Even before all of the paths were added in, though, Dad was a biker at heart. Oftentimes, that was how he relaxed after dinner. He would scarf down a delicious meal cooked by Mom, guzzle down a can of Coca-Cola (or two), and then hop on his bike for an evening ride as the sun would set.

Dad was always willing to have me—his “little buddy”—along for the ride. From the time I was little, I always had a bike, and Dad always encouraged me to ride it. I remember how happy he was when I ditched the training wheels, and how he always threw caution to the wind and encouraged me to be adventurous. He was that Dad who always encouraged me to pedal faster, pop a wheelie, or jump on a ramp, even though that call to “go wild” never really sunk in. I was always a pretty cautious little biker. I enjoyed it, but I also appreciated the bones in both my arms and legs and didn’t want to do anything to put their operational ability in peril.

On those nights when I did join Dad for a bike ride, he was always patient. He always waited for me to catch up to him. He never treated me like I was a nuisance or annoyance, even though in hindsight I can see that I probably was. If I went on a ride with Dad, it actually worked out for him because he ended up getting two rides in that night. After dropping me off at the house to grab a post-pedal-popsicle, he would hop back on the saddle and cruise out again for a few more miles in the setting sun.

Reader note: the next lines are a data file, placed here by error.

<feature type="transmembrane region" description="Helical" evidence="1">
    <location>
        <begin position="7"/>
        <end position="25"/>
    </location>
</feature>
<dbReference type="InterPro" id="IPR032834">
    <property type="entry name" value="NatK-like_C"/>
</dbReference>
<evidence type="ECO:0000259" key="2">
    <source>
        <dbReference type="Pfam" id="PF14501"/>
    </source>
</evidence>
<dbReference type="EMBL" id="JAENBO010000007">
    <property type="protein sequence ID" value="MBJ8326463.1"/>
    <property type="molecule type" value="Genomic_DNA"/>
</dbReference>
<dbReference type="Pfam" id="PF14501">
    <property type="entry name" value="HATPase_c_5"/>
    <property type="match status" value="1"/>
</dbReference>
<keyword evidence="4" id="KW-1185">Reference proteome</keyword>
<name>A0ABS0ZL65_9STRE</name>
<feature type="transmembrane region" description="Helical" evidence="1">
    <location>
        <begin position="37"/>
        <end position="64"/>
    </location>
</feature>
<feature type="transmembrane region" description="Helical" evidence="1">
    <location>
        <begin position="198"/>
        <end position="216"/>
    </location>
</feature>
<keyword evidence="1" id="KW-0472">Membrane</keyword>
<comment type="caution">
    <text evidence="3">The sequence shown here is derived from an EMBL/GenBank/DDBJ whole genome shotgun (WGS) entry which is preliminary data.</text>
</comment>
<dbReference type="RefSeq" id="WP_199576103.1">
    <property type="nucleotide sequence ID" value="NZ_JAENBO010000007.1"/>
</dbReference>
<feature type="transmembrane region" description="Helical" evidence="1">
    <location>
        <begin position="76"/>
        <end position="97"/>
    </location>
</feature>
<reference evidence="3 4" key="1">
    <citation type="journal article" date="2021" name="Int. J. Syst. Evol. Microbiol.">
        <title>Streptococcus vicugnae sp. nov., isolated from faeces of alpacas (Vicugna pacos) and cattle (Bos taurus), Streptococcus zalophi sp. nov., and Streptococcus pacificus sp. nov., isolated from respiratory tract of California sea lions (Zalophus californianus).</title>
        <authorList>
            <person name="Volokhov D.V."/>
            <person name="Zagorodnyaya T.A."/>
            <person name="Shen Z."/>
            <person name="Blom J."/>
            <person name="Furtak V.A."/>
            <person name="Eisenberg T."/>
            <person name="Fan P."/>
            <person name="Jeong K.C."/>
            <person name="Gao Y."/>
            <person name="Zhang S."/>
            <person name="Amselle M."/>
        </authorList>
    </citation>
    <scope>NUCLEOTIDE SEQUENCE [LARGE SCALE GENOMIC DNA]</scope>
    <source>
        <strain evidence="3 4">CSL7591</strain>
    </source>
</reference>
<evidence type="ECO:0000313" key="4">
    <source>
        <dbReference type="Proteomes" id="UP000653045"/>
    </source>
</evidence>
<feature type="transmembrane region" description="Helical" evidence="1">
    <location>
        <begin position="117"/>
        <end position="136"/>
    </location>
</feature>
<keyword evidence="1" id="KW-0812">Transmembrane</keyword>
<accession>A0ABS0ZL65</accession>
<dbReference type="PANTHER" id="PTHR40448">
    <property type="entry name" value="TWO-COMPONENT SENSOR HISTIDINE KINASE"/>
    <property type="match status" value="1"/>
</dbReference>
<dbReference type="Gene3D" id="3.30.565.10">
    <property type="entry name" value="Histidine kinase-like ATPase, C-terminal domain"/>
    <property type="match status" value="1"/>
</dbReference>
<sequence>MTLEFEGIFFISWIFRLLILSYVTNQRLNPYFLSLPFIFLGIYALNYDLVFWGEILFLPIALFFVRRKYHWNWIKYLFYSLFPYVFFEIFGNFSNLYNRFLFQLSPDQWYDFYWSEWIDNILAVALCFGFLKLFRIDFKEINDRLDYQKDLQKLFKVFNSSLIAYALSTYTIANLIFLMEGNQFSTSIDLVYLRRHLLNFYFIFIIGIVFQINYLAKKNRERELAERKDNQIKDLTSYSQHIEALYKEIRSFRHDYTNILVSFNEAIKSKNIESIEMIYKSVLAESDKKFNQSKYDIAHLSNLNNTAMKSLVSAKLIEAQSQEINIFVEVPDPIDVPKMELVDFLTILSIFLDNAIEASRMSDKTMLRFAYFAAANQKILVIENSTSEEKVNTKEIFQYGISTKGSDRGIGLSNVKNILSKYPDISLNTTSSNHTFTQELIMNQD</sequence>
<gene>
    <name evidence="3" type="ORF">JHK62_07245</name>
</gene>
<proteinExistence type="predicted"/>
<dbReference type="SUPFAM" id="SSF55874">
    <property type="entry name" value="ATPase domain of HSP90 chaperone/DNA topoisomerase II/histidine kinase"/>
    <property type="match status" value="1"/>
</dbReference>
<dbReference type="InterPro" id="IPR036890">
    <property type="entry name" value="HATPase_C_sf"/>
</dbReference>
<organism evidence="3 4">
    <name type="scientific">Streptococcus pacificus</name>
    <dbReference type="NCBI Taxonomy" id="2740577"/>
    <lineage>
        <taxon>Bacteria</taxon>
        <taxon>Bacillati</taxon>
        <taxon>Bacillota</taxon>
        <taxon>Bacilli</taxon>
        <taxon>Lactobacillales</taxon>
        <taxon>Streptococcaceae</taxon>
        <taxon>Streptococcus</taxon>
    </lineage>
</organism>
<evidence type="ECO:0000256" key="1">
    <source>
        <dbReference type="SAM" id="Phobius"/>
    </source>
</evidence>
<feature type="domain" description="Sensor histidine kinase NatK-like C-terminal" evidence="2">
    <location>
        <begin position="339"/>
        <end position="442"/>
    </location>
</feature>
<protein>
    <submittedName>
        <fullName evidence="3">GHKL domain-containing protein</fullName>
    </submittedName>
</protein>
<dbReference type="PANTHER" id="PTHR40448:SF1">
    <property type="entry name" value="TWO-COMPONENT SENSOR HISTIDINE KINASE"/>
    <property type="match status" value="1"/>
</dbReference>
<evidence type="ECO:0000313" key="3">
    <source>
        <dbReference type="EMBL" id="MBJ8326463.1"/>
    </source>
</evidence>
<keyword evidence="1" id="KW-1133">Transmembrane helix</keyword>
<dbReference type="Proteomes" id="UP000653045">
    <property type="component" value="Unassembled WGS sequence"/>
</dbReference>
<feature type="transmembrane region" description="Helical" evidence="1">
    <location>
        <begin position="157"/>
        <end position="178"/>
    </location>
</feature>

Dad loved everything about a bike ride. He loved the exercise. He loved the rhythm. He loved the wind in his hair; and then, when his hair was gone, he loved the wind on his scalp. He loved spending time in nature, and a bike allowed him to cover more ground and appreciate even more of it. Of all the times that I saw my Dad on a bike, I don’t think I ever saw him without a smile.

Except for that time when I went over the handlebars.